Sir Walter Scott

Allan Cunningham, in "Biographical and Critical History of the Literature of the last Fifty Years" The Athenaeum (26 October 1833) 717-18.

Several of the leading poets of our day have been inspired with the present — Sir Walter Scott was inspired with the past. To him, as a poet, the world before his eyes was encumbered with matters too means for his muse; she scorned communion with the times, out of which the soul of chivalry had been crushed, from which picturesque splendour had departed, and in which there was no pomp and antique revelry. She looked on the world around, and seeing it filled with steam-engines, spinning jennies, and men laying down rail-roads, or teaching water to run within walls of hewn stone, and other mechanical and rule-of-three sort of things — glanced back on other days, where she saw so much according to her own taste and spirit, that she strung he harp, and sung of the princes of the Stuart line, and of the chiefs of the Northern chivalry, with all their combats in the lists, meetings on the battle field, their masking, and their minstrelsy. In other words, the school in which he formed and prepared himself, was that of the old metrical romances: and, born and educated as he was among scenes of feudal warfare and romantic song, and in the bosom of a people who cherished the memory of gallant deeds and the names of those who achieved them, his song could not well be otherwise. He was come, too, of a warlike race: his maternal ancestor slew in battle one of the princes of England; and his ancestors in the male line figured in the wars of the Parliament, and one of them was in arms for the Stuarts.

He was born in Edinburgh on the 15th of August, 1771; was lame of the right foot from a child, and sickly, and much under the care of his grandmother. In this school of indulgence he grew strong, self-willed, and fond of all pastimes that required boldness as well as invention. His classic lore no one has praised: a love of literature came early on him, with a leaning to poetry and romance; and he was distinguished among his schoolfellows for a skill and tact in telling stories of haunted castles and knightly feuds. When some sixteen years old or so, he had an opportunity of displaying the line of his reading in the presence of Burns, who, fixing his bright black eyes on him, said, "This boy will be heard of yet." He studied the law, but his heart was with the muse; and it is remarkable, that, though well read in the regular romances, as well as in modern poetry, his first attempt was in ballad verse; and there is extent a letter from Monk Lewis, proving that even of that simple kind of stanza he could not be called the master. His rhymes were not for the eye, but for the singer, who can drown inharmonious terminations in floods of fine sound. Though there is much vigour and picturesque beauty in some of these early essays, the ballad of Glenfinlas was the first poem which gave evidence of genius. It is, indeed, a masterly composition: it unites the spiritual world with the material, gallantry in arms with lady-love — the image of the North is stamped legibly upon it. Other ballads, scarcely inferior, followed; and these were gathered into a collection — The Minstrelsy of the Scottish Border, in which many of the martial and romantic legends of our ancestors appeared for the first time. This work is distinguished by great knowledge of tradition, history, and poetry. Having secured the national ballads in a fit sanctuary, he turned his thoughts to original and higher matters.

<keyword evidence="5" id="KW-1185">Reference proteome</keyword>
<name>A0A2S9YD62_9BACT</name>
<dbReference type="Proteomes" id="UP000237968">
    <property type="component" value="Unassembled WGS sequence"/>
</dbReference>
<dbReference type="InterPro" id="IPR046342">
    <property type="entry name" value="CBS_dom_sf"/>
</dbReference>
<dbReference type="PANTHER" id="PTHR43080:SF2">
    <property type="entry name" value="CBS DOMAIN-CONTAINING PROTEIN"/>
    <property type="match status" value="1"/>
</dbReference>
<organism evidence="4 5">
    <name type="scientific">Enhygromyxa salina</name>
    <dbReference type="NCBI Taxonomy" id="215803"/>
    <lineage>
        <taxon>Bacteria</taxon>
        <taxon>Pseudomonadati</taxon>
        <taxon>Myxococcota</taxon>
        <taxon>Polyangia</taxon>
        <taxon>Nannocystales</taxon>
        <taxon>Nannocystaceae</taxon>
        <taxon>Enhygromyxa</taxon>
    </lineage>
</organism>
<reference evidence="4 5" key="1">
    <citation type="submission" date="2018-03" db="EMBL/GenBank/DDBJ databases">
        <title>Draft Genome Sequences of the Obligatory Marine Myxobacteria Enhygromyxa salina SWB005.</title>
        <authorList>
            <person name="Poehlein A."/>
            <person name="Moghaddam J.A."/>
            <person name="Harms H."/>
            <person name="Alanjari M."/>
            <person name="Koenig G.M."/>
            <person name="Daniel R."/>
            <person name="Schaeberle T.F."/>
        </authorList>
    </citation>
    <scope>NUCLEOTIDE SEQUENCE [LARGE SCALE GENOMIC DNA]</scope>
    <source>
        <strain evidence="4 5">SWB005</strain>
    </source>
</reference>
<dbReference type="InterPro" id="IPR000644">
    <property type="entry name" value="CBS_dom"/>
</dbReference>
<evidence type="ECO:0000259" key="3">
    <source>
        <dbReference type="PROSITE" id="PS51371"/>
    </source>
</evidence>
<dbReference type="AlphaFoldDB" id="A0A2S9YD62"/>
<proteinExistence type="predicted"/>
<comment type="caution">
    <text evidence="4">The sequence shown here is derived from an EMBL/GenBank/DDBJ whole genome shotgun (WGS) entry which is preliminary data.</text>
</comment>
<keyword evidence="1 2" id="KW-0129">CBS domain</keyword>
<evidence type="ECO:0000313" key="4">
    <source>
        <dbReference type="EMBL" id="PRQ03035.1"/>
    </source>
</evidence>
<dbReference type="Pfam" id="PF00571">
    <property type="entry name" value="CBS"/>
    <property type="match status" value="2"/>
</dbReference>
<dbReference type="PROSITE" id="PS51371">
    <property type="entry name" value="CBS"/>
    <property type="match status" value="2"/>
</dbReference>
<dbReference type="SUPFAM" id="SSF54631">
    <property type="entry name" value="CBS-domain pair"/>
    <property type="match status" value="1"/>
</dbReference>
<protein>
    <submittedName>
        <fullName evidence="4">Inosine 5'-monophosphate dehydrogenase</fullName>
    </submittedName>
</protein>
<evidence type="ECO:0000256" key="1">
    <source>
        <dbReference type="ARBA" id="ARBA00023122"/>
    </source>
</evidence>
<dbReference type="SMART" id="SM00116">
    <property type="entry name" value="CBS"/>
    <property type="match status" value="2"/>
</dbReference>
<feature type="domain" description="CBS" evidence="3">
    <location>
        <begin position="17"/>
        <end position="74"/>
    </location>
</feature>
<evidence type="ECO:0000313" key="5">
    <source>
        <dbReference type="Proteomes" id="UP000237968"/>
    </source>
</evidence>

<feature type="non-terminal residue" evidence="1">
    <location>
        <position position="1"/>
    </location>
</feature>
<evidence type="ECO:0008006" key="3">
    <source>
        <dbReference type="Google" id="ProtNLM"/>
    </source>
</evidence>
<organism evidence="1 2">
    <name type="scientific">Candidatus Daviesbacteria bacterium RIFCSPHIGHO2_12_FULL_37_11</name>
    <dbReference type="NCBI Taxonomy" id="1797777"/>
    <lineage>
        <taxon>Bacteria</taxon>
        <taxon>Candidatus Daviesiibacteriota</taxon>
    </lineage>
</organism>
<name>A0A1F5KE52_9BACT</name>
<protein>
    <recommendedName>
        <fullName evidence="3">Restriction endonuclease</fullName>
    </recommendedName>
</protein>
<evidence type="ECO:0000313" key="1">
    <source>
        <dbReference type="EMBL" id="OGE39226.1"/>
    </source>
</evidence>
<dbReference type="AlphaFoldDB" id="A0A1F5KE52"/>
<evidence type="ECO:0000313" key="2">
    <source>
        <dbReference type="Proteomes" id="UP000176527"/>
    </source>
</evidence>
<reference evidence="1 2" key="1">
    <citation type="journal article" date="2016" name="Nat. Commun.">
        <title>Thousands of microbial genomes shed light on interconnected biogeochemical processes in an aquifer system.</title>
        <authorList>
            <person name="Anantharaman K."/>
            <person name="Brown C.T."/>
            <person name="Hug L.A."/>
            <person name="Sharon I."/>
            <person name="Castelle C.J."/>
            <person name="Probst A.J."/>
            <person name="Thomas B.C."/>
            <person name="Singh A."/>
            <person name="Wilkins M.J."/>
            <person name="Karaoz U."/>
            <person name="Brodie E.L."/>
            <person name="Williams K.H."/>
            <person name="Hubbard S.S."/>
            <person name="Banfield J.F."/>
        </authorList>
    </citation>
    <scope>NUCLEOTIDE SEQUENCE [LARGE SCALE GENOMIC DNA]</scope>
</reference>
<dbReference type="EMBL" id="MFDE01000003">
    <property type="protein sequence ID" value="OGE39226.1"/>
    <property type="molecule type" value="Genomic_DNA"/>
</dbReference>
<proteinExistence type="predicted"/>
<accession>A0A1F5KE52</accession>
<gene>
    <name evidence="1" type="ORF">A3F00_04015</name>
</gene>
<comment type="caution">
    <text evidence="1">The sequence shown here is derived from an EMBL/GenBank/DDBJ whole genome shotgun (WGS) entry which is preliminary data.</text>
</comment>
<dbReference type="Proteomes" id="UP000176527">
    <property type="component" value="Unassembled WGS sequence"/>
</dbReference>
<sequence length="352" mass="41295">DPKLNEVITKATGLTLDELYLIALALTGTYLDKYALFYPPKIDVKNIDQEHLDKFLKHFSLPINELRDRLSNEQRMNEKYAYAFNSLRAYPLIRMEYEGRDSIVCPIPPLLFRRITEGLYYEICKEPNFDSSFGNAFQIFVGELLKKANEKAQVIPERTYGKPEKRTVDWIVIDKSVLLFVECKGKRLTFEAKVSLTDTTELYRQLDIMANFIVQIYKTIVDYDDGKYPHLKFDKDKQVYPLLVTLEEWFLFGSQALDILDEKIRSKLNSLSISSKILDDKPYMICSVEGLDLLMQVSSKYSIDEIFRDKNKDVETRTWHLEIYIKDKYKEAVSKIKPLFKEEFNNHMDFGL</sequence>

In the year 1805, when the poet was thirty-five years of age, he published The Lay of the Last Minstrel, a poem which has some of the tenderest passages he ever wrote — some most lovely pictures of gentleness and female grace, and scenes full of martial ardour and poetic energy. The story is a little mystical; and though gramery is called in to aid in solving difficult things, there is little done — a knight vanquished, a maiden won, and a castle rescued — but what could have been effected by ordinary means. The spirit of old Scotland, in the days when she had a crown on her head, and glory of her own, is impressed on every page. Marmion, the second great work of the poet, followed; it is a story of Flodden Field, and is filled with adventures of all kinds — contests with spirits, with knights, and with princes; nor is love wanting, though what is pure is too long beset with trouble, and what is successful is not creditable. The charm of the poem abides with the old Earl of Angus and the Fight of Flodden. All battles, ancient or modern, fade away before it: James sets fire to his tents — descends from the hill, and encounters Surrey amid the smoke — the whole whirlwind of battle, the vicissitudes of a heady and desperate fight, with the personal fortunes of warriors whom we love or hate — are all there. The narrative is vehement and fiery: the world welcomed the work with rapturous applause, and desired more from so gifted a hand.

The Lady of the Lake, published in 1810, is a romantic story, told in the poet's happiest way — is full of fine situations, chivalrous feeling, and abounds with incident and character. It is a national epic; has its battles, single combats, and all the varied fortunes of true love. It contained, too, what artists call fine contrasts — the picturesque tartan of the Highlands was opposed to the sober grey of the Lowlands; the semi-barbarous heroism of the mountains, to the polished generousity of the vales. The whole scene recording the adventures of Fitz-James and Roderick Dhu, may be compared with any other passage in poetry, either for life, character, or energy. In his next great poem Scott ventured wholly over the Border, and made a foray on the English. The tale of Rokeby belongs to the great Civil War; and the scenes where it is laid, and the persons engaged in it, are equally interesting and poetic. It is wholly different from his other fictions, and in some things approaches closer to his great prose romances than aught he has written in verse. There is in the scenery much quiet and reposing beauty, and in the characters much of human nature; but both want the boldness and the picturesque magnificence of Marmion or The Lady of the Lake: yet Bertram Risinghame and the outlaw minstrel are to me more original than any of the Highland chiefs or Border leaders; and it cannot be denied that the landscapes have the softness and fairy-like loveliness of the scenes of the South.